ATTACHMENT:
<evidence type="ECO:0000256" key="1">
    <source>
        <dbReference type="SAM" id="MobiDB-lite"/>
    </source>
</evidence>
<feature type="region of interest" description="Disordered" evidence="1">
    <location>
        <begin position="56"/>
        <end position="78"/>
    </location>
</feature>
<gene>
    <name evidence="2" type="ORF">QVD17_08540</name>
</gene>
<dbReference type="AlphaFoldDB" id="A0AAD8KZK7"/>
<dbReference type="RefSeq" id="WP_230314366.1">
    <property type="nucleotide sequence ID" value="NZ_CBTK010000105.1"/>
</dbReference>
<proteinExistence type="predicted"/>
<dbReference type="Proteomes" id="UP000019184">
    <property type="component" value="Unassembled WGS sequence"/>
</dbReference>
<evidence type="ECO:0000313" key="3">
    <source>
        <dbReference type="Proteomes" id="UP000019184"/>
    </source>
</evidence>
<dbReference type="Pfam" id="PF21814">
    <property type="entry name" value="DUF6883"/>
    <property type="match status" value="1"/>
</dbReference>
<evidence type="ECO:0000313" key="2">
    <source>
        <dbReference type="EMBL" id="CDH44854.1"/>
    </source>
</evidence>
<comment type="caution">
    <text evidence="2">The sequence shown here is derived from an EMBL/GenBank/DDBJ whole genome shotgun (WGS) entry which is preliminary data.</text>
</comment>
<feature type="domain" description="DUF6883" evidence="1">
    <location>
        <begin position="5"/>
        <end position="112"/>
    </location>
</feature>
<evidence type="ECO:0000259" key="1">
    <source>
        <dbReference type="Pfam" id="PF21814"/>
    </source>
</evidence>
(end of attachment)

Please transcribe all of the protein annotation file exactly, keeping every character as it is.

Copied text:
<evidence type="ECO:0000256" key="1">
    <source>
        <dbReference type="SAM" id="MobiDB-lite"/>
    </source>
</evidence>
<feature type="region of interest" description="Disordered" evidence="1">
    <location>
        <begin position="56"/>
        <end position="78"/>
    </location>
</feature>
<gene>
    <name evidence="2" type="ORF">QVD17_08540</name>
</gene>
<dbReference type="AlphaFoldDB" id="A0AAD8KZK7"/>
<dbReference type="RefSeq" id="WP_230314366.1">
    <property type="nucleotide sequence ID" value="NZ_CBTK010000105.1"/>
</dbReference>
<proteinExistence type="predicted"/>
<dbReference type="Proteomes" id="UP000019184">
    <property type="component" value="Unassembled WGS sequence"/>
</dbReference>
<evidence type="ECO:0000313" key="3">
    <source>
        <dbReference type="Proteomes" id="UP000019184"/>
    </source>
</evidence>
<dbReference type="Pfam" id="PF21814">
    <property type="entry name" value="DUF6883"/>
    <property type="match status" value="1"/>
</dbReference>
<evidence type="ECO:0000313" key="2">
    <source>
        <dbReference type="EMBL" id="CDH44854.1"/>
    </source>
</evidence>
<comment type="caution">
    <text evidence="2">The sequence shown here is derived from an EMBL/GenBank/DDBJ whole genome shotgun (WGS) entry which is preliminary data.</text>
</comment>
<feature type="domain" description="DUF6883" evidence="1">
    <location>
        <begin position="5"/>
        <end position="112"/>
    </location>
</feature>
<evidence type="ECO:0000259" key="1">
    <source>
        <dbReference type="Pfam" id="PF21814"/>
    </source>
</evidence>